“A transformation of agriculture practices is essential for a sustainable future. In this well researched book Steven McFadden provides compelling information that is required reading for those invested in a better future for the planet and humanity.” –  John Thompson: Eco-psychologist and founder of The Nature Code

“Steven McFadden, in his Deep Agroecology: Farms, Food and Our Future, beckons the reader to wake up to the cries of our wounded planet and our suffering farms. If we cannot heal our farms, our civilization has no future. Steven offers a way forward, by blending indigenous agrarian wisdom with contemporary tools of sustainability. Deep Agroecoology implores us to put into action our love for the planet.” – John Peterson, The Real Dirt on Farmer John

Reviews of my other agrarian books

 Farms of Tomorrow: Community Supported Farms, Farm Supported Communities
by Trauger Groh and Steven McFadden

Resurgence Magazine on Farms of Tomorrow“It is rare to come across any practical farming guide that sets out, from its inception, a set of principles that embrace social, spiritual and economic concerns on completely equal terms…The wisdom and clarity of philosophy are striking throughout.”

Whole Earth Review on Farms of Tomorrow: “This is the best book to access the Community Supported Agriculture (CSA) movement, including philosophical, spiritual, practical essays and how-to (including financial discussions). This is the source for tools, organizations, farms, and networks concerning the renewal of agriculture.”

The Call of the Land: An Agrarian Primer for the 21st Century
“This book is just terrific…McFadden is dealing with sacred science, the sort of wisdom we require for our survival.”  —LARRY DOSSEY, M.D., author of Healing Words and The Extraordinary Healing Power of Ordinary Things

The Call of the Land provides an incredibly thorough guide for all who are interested in discovering or further understanding the changes taking shape across the country. In this surprisingly compact book, the author manages to assemble a meticulous overview of the people, places, and concepts in what he coins the ‘Agrarian Renewal.’ You will be amazed by the diversity and vision embodied in the movement so thoroughly and vividly described by Steven McFadden.” —ANA SOFIA JOANES, director of the film FRESH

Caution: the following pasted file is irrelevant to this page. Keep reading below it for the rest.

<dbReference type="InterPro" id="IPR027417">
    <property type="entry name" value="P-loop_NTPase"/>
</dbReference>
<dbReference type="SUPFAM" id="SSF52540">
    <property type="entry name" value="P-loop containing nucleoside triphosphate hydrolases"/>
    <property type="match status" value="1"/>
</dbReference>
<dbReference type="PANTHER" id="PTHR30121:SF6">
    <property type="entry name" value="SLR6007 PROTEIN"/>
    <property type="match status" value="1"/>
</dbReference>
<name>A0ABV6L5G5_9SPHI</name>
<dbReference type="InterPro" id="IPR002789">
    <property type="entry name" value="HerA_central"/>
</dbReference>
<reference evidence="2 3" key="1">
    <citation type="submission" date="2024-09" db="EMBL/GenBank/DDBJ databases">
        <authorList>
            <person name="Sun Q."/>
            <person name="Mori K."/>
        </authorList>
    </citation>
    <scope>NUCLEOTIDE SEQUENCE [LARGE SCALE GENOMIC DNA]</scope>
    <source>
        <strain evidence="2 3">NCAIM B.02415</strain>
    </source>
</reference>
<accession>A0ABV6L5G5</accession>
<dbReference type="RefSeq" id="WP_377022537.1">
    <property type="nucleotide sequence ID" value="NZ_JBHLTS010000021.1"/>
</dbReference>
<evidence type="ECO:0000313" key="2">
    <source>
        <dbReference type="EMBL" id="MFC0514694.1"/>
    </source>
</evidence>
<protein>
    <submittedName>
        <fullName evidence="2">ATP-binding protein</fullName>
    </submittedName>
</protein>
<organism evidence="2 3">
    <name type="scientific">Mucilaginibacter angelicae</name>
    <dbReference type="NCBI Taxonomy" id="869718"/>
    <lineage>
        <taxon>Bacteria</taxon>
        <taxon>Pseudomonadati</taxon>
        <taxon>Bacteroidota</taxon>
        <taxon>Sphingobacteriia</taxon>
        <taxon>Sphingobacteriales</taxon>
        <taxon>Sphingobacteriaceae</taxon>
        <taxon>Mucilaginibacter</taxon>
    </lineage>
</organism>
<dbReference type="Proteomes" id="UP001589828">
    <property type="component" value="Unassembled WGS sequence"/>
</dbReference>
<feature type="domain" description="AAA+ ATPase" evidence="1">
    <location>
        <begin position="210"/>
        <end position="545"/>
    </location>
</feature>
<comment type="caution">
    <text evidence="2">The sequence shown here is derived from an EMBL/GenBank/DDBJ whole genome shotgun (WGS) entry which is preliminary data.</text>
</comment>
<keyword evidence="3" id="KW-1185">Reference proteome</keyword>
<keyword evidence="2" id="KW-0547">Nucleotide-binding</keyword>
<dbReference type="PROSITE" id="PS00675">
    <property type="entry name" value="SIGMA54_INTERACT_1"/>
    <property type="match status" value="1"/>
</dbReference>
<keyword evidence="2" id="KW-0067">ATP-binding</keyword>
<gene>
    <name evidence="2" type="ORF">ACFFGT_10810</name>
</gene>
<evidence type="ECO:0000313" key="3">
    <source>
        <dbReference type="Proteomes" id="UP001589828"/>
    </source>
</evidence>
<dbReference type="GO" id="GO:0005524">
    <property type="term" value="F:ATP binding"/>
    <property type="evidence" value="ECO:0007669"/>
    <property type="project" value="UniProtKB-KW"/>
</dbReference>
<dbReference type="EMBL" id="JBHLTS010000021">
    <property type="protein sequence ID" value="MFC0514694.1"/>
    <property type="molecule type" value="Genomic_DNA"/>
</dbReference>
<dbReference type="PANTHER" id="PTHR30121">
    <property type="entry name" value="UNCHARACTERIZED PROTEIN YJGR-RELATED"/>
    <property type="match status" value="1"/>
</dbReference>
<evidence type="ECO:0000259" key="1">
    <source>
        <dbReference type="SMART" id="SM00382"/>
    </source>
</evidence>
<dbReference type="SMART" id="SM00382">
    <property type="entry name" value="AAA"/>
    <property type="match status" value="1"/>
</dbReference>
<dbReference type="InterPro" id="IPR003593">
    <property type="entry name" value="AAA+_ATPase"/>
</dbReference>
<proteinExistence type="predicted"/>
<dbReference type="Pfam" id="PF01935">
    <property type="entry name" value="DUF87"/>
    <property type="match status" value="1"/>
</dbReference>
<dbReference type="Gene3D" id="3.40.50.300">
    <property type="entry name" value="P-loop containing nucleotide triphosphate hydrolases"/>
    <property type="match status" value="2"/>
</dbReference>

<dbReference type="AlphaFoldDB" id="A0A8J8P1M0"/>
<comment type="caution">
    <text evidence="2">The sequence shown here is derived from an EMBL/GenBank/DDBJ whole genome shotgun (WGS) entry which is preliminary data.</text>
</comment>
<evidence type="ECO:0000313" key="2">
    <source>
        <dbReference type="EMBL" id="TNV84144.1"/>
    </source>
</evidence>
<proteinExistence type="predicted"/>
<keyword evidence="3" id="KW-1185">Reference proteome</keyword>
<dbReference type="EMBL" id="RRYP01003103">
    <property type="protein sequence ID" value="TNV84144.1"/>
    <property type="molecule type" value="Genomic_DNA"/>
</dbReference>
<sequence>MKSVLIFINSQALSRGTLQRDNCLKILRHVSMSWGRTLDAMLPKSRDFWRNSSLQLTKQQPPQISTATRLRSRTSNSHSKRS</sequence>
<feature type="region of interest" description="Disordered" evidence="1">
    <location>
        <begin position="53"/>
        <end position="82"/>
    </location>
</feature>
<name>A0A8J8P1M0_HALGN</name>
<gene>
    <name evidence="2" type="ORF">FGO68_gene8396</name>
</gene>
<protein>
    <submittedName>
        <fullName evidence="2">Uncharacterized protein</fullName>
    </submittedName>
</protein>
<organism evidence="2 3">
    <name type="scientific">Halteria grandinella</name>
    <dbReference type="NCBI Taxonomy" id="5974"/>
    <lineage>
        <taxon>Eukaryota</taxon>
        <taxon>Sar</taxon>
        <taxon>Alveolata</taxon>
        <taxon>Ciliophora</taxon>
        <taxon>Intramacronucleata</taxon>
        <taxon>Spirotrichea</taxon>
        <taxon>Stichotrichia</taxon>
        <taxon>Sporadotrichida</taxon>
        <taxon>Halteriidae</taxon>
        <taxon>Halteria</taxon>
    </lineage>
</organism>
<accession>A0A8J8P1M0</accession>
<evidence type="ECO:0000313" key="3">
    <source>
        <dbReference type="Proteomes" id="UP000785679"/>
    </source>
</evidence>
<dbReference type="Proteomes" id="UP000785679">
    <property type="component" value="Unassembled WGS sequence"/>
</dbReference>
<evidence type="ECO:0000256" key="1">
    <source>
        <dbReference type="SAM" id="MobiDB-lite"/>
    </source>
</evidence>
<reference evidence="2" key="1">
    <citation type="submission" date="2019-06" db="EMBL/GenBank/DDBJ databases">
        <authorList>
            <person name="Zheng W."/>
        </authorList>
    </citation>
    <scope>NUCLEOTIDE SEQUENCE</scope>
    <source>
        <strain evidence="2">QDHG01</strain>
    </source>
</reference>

The Call of the Land is an important and timely primer on a resurgent agrarianism taking place around the nation. As the challenges of the 21st Century begin to bear down, we can take solace, and find pragmatic solutions, in the back-to-the-land work of progressive farmers, ranchers, conservationists, and many others. Hope dwells in the grassroots. This book is a great guide on where to look.”  — COURTNEY WHITE, Executive Director, the Quivira Coalition, author of Revolution on the Range: The Rise of a New Ranch in the American West

“The great value that The Call of the Land offers is the encouragement that comes from seeing what so many others are doing to revitalize America’s agrarian roots and branches…Steven McFadden has pointed the reader to hundreds of grassroots efforts to join, emulate or use as inspiration to plant our own gardens in whatever form makes the best sense for each of us. A hopeful work!”  – DEBORAH MADISON, author of Local Flavors, Cooking and Eating from America’s Farmers Markets, and Vegetarian Cooking for Everyone.

“In the face of widespread turmoil and resignation, The Call of the Land shows us that our hands, minds, and hearts, when used as one, are already healing ourselves and the planet earth. Author Steven McFadden reminds us that the seeds to a new future are being planted right now, that farms are meccas of cultural and ecological renewal, and that healthy agri-CULTURE is the sattvic incarnation of the Green Revolution. – FARMER JOHN PETERSON, Angelic Organics

“In this updated edition, Steven McFadden continues his significant work of identifying various agrarian projects where the vital link to nature is being restored. The Call of the Land serves as a valuable resource at a crucial, make-or-break juncture because there is just no ignoring Earth’s distress signals. “ – JULES DERVAES, Founder of the Urban Homesteading® Movement, Director of the film Homegrown Revolution

“We humans have lately entered into a collective techno-trance in which our primordial ties with land have been all but forgotten. Urban consumer lifestyles lead children to believe that food comes ultimately from the supermarket; that nature is merely something to be seen on dedicated cable channels. In reality, we are as dependent as ever on soil, water, weather, and biodiversity, even as we overuse, upset, and destroy these foundational elements of life. Steven McFadden helps us remember the essential, and points to the only sane path ahead–a profound emotional reconnection with the physical ground of being.” – RICHARD HEINBERG, Senior Fellow-in-Residence of the Post Carbon Institute, author of the Last Energy Crisis.